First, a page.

The interior of an igloo is a dome-shaped space with ice and snow-packed walls. While the size of an igloo can vary considerably from a small hunting or fishing shelter to a larger gathering place, the interior walls are... More »

The Inuit, also known as the Eskimos, are said to have invented the igloo. The Inuit used igloos as hunting and fishing camps for their men traveling far from home on expeditions. Igloos were easy to build and did not re... More »

Soundproof isolation should feature variable density, increased mass and placement between two separate interior walls with an empty space left in between. Soundproof isolation materials typically alternate between high ... More »

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Igloos keep residents warm through a variety of different construction elements, including the combined use of compact snow in the main blocks and ice along the interior walls. Additionally, the manner in which the inter... More »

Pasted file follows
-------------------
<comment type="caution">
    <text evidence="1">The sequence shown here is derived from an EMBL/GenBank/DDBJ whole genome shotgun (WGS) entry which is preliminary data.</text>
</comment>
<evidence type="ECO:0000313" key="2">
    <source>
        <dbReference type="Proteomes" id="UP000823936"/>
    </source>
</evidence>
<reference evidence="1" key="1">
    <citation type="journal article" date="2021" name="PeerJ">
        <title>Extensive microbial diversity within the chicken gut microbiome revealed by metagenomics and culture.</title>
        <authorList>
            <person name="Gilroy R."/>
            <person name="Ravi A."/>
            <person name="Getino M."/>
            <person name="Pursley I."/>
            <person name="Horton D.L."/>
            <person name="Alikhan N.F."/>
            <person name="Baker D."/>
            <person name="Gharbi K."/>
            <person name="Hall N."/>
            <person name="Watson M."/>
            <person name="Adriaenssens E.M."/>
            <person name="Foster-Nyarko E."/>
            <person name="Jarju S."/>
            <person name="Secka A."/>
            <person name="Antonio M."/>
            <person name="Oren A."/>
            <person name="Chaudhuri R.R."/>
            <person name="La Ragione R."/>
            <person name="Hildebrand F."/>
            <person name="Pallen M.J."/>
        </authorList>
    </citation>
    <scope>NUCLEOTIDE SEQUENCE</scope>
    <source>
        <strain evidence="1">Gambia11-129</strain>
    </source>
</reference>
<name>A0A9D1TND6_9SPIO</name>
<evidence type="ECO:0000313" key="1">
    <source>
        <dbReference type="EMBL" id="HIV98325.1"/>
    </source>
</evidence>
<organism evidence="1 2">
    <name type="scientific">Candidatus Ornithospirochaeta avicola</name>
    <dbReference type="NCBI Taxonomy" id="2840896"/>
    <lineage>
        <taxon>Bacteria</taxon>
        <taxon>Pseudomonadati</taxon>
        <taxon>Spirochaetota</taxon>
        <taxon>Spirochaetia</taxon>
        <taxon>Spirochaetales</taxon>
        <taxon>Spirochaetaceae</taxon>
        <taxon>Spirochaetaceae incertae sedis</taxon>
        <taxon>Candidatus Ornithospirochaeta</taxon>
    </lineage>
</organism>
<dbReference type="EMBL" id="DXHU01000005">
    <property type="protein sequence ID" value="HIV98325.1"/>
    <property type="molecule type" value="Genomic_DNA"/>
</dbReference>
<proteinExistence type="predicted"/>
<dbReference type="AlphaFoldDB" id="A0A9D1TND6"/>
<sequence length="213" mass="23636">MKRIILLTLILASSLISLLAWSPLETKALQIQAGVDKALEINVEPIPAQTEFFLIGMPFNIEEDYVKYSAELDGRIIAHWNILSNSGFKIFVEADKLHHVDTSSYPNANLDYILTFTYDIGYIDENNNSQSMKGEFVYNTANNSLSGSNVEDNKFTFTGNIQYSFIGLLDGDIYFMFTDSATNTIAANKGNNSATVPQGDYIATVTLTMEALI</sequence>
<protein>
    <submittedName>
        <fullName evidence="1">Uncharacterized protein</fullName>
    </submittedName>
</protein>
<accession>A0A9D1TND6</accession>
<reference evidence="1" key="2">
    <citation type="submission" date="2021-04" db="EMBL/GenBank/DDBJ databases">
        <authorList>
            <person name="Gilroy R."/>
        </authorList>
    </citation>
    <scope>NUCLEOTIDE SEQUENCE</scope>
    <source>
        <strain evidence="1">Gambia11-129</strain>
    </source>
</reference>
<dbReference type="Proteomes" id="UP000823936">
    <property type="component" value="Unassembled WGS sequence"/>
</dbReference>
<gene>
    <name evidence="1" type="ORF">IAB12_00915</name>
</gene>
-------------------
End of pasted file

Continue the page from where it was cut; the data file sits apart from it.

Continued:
Wealthy Roman women wore long tunics, called stolas, over a second, longer tunic, referred to as the tunica interior. The stola was usually longer than the under tunic, for the purpose of showing off the layers, which wa... More »

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The Kwakiutl nation, one of many of the Kwawkwaka'wakw people, dwells in traditional housing with a heavy timber frame and plank walls, typically of cedar, for permanent residences. These dwellings are used through the w... More »

The Inuit built permanent and temporary shelters from ice, stone, animal hides and earth. They made the well-known igloos from compacted snow with animal skin door flaps, and they made turf huts from large stones and tur... More »